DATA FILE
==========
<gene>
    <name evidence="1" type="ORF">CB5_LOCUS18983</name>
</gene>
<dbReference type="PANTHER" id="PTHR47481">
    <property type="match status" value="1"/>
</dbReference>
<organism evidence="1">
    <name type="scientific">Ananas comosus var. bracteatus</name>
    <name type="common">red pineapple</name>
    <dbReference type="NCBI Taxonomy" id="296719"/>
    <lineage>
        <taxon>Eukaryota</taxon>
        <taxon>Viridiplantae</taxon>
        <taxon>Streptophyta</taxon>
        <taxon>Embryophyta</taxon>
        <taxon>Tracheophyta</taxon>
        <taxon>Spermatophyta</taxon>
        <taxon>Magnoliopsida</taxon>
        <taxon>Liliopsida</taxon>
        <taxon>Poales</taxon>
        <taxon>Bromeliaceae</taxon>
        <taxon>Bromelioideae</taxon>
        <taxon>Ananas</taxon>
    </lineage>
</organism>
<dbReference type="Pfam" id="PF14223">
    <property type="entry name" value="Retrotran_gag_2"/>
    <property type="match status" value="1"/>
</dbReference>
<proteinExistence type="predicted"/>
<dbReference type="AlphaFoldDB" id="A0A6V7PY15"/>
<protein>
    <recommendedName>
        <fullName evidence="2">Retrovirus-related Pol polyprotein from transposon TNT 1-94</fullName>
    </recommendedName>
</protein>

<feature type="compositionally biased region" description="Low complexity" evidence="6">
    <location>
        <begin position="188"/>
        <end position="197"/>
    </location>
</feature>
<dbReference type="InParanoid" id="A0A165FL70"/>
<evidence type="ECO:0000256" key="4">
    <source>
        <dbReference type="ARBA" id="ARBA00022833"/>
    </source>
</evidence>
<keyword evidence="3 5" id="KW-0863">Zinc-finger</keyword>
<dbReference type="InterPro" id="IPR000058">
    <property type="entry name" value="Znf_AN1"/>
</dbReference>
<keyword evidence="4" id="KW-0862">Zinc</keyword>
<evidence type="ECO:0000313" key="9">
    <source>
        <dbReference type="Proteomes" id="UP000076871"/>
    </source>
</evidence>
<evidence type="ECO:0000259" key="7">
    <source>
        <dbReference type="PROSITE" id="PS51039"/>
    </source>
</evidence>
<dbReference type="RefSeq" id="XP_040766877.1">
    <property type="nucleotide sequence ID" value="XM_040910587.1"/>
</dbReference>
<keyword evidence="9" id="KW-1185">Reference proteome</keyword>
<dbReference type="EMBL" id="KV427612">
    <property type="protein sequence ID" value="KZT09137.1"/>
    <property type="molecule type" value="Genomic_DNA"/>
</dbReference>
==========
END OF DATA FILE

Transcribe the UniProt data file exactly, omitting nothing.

<gene>
    <name evidence="1" type="ORF">CB5_LOCUS18983</name>
</gene>
<dbReference type="PANTHER" id="PTHR47481">
    <property type="match status" value="1"/>
</dbReference>
<organism evidence="1">
    <name type="scientific">Ananas comosus var. bracteatus</name>
    <name type="common">red pineapple</name>
    <dbReference type="NCBI Taxonomy" id="296719"/>
    <lineage>
        <taxon>Eukaryota</taxon>
        <taxon>Viridiplantae</taxon>
        <taxon>Streptophyta</taxon>
        <taxon>Embryophyta</taxon>
        <taxon>Tracheophyta</taxon>
        <taxon>Spermatophyta</taxon>
        <taxon>Magnoliopsida</taxon>
        <taxon>Liliopsida</taxon>
        <taxon>Poales</taxon>
        <taxon>Bromeliaceae</taxon>
        <taxon>Bromelioideae</taxon>
        <taxon>Ananas</taxon>
    </lineage>
</organism>
<dbReference type="Pfam" id="PF14223">
    <property type="entry name" value="Retrotran_gag_2"/>
    <property type="match status" value="1"/>
</dbReference>
<proteinExistence type="predicted"/>
<dbReference type="AlphaFoldDB" id="A0A6V7PY15"/>
<protein>
    <recommendedName>
        <fullName evidence="2">Retrovirus-related Pol polyprotein from transposon TNT 1-94</fullName>
    </recommendedName>
</protein>

<feature type="compositionally biased region" description="Low complexity" evidence="6">
    <location>
        <begin position="188"/>
        <end position="197"/>
    </location>
</feature>
<dbReference type="InParanoid" id="A0A165FL70"/>
<evidence type="ECO:0000256" key="4">
    <source>
        <dbReference type="ARBA" id="ARBA00022833"/>
    </source>
</evidence>
<keyword evidence="3 5" id="KW-0863">Zinc-finger</keyword>
<dbReference type="InterPro" id="IPR000058">
    <property type="entry name" value="Znf_AN1"/>
</dbReference>
<keyword evidence="4" id="KW-0862">Zinc</keyword>
<evidence type="ECO:0000313" key="9">
    <source>
        <dbReference type="Proteomes" id="UP000076871"/>
    </source>
</evidence>
<evidence type="ECO:0000259" key="7">
    <source>
        <dbReference type="PROSITE" id="PS51039"/>
    </source>
</evidence>
<dbReference type="RefSeq" id="XP_040766877.1">
    <property type="nucleotide sequence ID" value="XM_040910587.1"/>
</dbReference>
<keyword evidence="9" id="KW-1185">Reference proteome</keyword>
<dbReference type="EMBL" id="KV427612">
    <property type="protein sequence ID" value="KZT09137.1"/>
    <property type="molecule type" value="Genomic_DNA"/>
</dbReference>